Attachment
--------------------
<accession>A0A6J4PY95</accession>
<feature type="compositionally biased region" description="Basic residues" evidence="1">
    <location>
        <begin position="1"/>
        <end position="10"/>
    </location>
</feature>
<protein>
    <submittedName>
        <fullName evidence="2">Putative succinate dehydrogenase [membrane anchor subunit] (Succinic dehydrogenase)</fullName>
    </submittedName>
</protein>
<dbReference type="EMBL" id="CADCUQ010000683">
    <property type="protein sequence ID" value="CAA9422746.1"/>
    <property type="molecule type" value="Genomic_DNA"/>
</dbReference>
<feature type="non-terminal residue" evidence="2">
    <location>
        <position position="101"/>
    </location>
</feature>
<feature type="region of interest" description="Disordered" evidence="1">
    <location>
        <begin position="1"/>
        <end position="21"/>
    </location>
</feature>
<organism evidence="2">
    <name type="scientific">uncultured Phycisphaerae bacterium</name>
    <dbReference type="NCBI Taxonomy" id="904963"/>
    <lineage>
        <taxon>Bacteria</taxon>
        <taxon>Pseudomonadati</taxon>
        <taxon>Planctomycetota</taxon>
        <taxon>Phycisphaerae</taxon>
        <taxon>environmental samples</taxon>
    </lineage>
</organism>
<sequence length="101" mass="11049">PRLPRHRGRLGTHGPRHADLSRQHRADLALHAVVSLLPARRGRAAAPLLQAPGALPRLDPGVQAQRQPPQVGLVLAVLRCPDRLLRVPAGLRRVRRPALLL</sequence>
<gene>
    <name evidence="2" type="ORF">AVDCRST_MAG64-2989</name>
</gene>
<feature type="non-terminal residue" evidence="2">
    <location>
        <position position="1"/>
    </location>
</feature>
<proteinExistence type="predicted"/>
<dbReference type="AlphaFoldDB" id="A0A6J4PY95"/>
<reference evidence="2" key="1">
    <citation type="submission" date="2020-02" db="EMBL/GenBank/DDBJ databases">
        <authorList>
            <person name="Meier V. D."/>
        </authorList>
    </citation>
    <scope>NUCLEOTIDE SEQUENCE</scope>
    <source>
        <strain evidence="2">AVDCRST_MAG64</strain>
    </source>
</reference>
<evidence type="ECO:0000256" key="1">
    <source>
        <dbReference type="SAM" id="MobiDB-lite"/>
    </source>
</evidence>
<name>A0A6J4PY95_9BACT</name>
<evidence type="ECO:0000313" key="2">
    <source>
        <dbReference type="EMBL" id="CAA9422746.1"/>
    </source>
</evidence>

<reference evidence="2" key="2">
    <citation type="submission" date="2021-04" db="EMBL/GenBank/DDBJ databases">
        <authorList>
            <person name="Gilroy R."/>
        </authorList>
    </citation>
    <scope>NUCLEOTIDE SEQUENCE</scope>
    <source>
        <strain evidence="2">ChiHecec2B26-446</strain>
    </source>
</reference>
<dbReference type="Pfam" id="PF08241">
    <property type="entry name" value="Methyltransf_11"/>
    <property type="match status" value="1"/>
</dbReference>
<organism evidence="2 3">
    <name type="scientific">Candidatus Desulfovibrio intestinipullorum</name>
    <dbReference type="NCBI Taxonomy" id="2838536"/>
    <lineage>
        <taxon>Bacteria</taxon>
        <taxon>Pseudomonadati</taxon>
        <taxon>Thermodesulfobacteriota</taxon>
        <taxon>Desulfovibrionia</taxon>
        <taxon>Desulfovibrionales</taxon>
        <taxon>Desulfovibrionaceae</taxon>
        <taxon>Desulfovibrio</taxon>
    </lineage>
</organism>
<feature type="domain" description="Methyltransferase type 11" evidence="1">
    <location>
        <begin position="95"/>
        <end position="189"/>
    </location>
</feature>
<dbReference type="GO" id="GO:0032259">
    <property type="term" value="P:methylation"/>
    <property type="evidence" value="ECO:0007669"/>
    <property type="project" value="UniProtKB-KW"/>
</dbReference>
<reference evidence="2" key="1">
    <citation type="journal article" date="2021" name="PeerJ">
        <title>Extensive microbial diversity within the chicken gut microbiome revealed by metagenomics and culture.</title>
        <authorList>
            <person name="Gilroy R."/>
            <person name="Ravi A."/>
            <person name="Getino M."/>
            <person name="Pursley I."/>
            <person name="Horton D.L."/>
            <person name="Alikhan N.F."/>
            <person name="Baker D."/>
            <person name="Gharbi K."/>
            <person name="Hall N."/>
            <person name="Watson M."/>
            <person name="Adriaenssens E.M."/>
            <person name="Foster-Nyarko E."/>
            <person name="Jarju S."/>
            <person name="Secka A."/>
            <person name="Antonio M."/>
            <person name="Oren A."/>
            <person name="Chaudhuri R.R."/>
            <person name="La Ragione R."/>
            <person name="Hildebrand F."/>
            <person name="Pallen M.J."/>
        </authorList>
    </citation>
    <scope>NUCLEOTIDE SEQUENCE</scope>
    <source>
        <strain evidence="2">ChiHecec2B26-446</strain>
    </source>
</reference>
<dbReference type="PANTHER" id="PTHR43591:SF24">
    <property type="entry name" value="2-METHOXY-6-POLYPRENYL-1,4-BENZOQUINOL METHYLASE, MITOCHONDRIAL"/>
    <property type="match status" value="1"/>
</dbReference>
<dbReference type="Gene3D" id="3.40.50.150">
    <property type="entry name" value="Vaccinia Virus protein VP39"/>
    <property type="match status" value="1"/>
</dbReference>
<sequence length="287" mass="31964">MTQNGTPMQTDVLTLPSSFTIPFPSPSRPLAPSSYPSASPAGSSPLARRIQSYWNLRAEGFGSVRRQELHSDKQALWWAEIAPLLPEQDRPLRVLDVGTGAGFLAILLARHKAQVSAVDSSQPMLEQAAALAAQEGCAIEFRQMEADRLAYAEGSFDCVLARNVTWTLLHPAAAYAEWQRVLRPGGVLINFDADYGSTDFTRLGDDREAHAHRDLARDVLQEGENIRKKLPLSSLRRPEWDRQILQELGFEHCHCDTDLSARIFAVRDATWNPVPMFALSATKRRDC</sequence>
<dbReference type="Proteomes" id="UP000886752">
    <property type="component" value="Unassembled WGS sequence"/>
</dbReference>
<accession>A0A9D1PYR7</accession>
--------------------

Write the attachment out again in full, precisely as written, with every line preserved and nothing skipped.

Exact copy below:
<accession>A0A6J4PY95</accession>
<feature type="compositionally biased region" description="Basic residues" evidence="1">
    <location>
        <begin position="1"/>
        <end position="10"/>
    </location>
</feature>
<protein>
    <submittedName>
        <fullName evidence="2">Putative succinate dehydrogenase [membrane anchor subunit] (Succinic dehydrogenase)</fullName>
    </submittedName>
</protein>
<dbReference type="EMBL" id="CADCUQ010000683">
    <property type="protein sequence ID" value="CAA9422746.1"/>
    <property type="molecule type" value="Genomic_DNA"/>
</dbReference>
<feature type="non-terminal residue" evidence="2">
    <location>
        <position position="101"/>
    </location>
</feature>
<feature type="region of interest" description="Disordered" evidence="1">
    <location>
        <begin position="1"/>
        <end position="21"/>
    </location>
</feature>
<organism evidence="2">
    <name type="scientific">uncultured Phycisphaerae bacterium</name>
    <dbReference type="NCBI Taxonomy" id="904963"/>
    <lineage>
        <taxon>Bacteria</taxon>
        <taxon>Pseudomonadati</taxon>
        <taxon>Planctomycetota</taxon>
        <taxon>Phycisphaerae</taxon>
        <taxon>environmental samples</taxon>
    </lineage>
</organism>
<sequence length="101" mass="11049">PRLPRHRGRLGTHGPRHADLSRQHRADLALHAVVSLLPARRGRAAAPLLQAPGALPRLDPGVQAQRQPPQVGLVLAVLRCPDRLLRVPAGLRRVRRPALLL</sequence>
<gene>
    <name evidence="2" type="ORF">AVDCRST_MAG64-2989</name>
</gene>
<feature type="non-terminal residue" evidence="2">
    <location>
        <position position="1"/>
    </location>
</feature>
<proteinExistence type="predicted"/>
<dbReference type="AlphaFoldDB" id="A0A6J4PY95"/>
<reference evidence="2" key="1">
    <citation type="submission" date="2020-02" db="EMBL/GenBank/DDBJ databases">
        <authorList>
            <person name="Meier V. D."/>
        </authorList>
    </citation>
    <scope>NUCLEOTIDE SEQUENCE</scope>
    <source>
        <strain evidence="2">AVDCRST_MAG64</strain>
    </source>
</reference>
<evidence type="ECO:0000256" key="1">
    <source>
        <dbReference type="SAM" id="MobiDB-lite"/>
    </source>
</evidence>
<name>A0A6J4PY95_9BACT</name>
<evidence type="ECO:0000313" key="2">
    <source>
        <dbReference type="EMBL" id="CAA9422746.1"/>
    </source>
</evidence>

<reference evidence="2" key="2">
    <citation type="submission" date="2021-04" db="EMBL/GenBank/DDBJ databases">
        <authorList>
            <person name="Gilroy R."/>
        </authorList>
    </citation>
    <scope>NUCLEOTIDE SEQUENCE</scope>
    <source>
        <strain evidence="2">ChiHecec2B26-446</strain>
    </source>
</reference>
<dbReference type="Pfam" id="PF08241">
    <property type="entry name" value="Methyltransf_11"/>
    <property type="match status" value="1"/>
</dbReference>
<organism evidence="2 3">
    <name type="scientific">Candidatus Desulfovibrio intestinipullorum</name>
    <dbReference type="NCBI Taxonomy" id="2838536"/>
    <lineage>
        <taxon>Bacteria</taxon>
        <taxon>Pseudomonadati</taxon>
        <taxon>Thermodesulfobacteriota</taxon>
        <taxon>Desulfovibrionia</taxon>
        <taxon>Desulfovibrionales</taxon>
        <taxon>Desulfovibrionaceae</taxon>
        <taxon>Desulfovibrio</taxon>
    </lineage>
</organism>
<feature type="domain" description="Methyltransferase type 11" evidence="1">
    <location>
        <begin position="95"/>
        <end position="189"/>
    </location>
</feature>
<dbReference type="GO" id="GO:0032259">
    <property type="term" value="P:methylation"/>
    <property type="evidence" value="ECO:0007669"/>
    <property type="project" value="UniProtKB-KW"/>
</dbReference>
<reference evidence="2" key="1">
    <citation type="journal article" date="2021" name="PeerJ">
        <title>Extensive microbial diversity within the chicken gut microbiome revealed by metagenomics and culture.</title>
        <authorList>
            <person name="Gilroy R."/>
            <person name="Ravi A."/>
            <person name="Getino M."/>
            <person name="Pursley I."/>
            <person name="Horton D.L."/>
            <person name="Alikhan N.F."/>
            <person name="Baker D."/>
            <person name="Gharbi K."/>
            <person name="Hall N."/>
            <person name="Watson M."/>
            <person name="Adriaenssens E.M."/>
            <person name="Foster-Nyarko E."/>
            <person name="Jarju S."/>
            <person name="Secka A."/>
            <person name="Antonio M."/>
            <person name="Oren A."/>
            <person name="Chaudhuri R.R."/>
            <person name="La Ragione R."/>
            <person name="Hildebrand F."/>
            <person name="Pallen M.J."/>
        </authorList>
    </citation>
    <scope>NUCLEOTIDE SEQUENCE</scope>
    <source>
        <strain evidence="2">ChiHecec2B26-446</strain>
    </source>
</reference>
<dbReference type="PANTHER" id="PTHR43591:SF24">
    <property type="entry name" value="2-METHOXY-6-POLYPRENYL-1,4-BENZOQUINOL METHYLASE, MITOCHONDRIAL"/>
    <property type="match status" value="1"/>
</dbReference>
<dbReference type="Gene3D" id="3.40.50.150">
    <property type="entry name" value="Vaccinia Virus protein VP39"/>
    <property type="match status" value="1"/>
</dbReference>
<sequence length="287" mass="31964">MTQNGTPMQTDVLTLPSSFTIPFPSPSRPLAPSSYPSASPAGSSPLARRIQSYWNLRAEGFGSVRRQELHSDKQALWWAEIAPLLPEQDRPLRVLDVGTGAGFLAILLARHKAQVSAVDSSQPMLEQAAALAAQEGCAIEFRQMEADRLAYAEGSFDCVLARNVTWTLLHPAAAYAEWQRVLRPGGVLINFDADYGSTDFTRLGDDREAHAHRDLARDVLQEGENIRKKLPLSSLRRPEWDRQILQELGFEHCHCDTDLSARIFAVRDATWNPVPMFALSATKRRDC</sequence>
<dbReference type="Proteomes" id="UP000886752">
    <property type="component" value="Unassembled WGS sequence"/>
</dbReference>
<accession>A0A9D1PYR7</accession>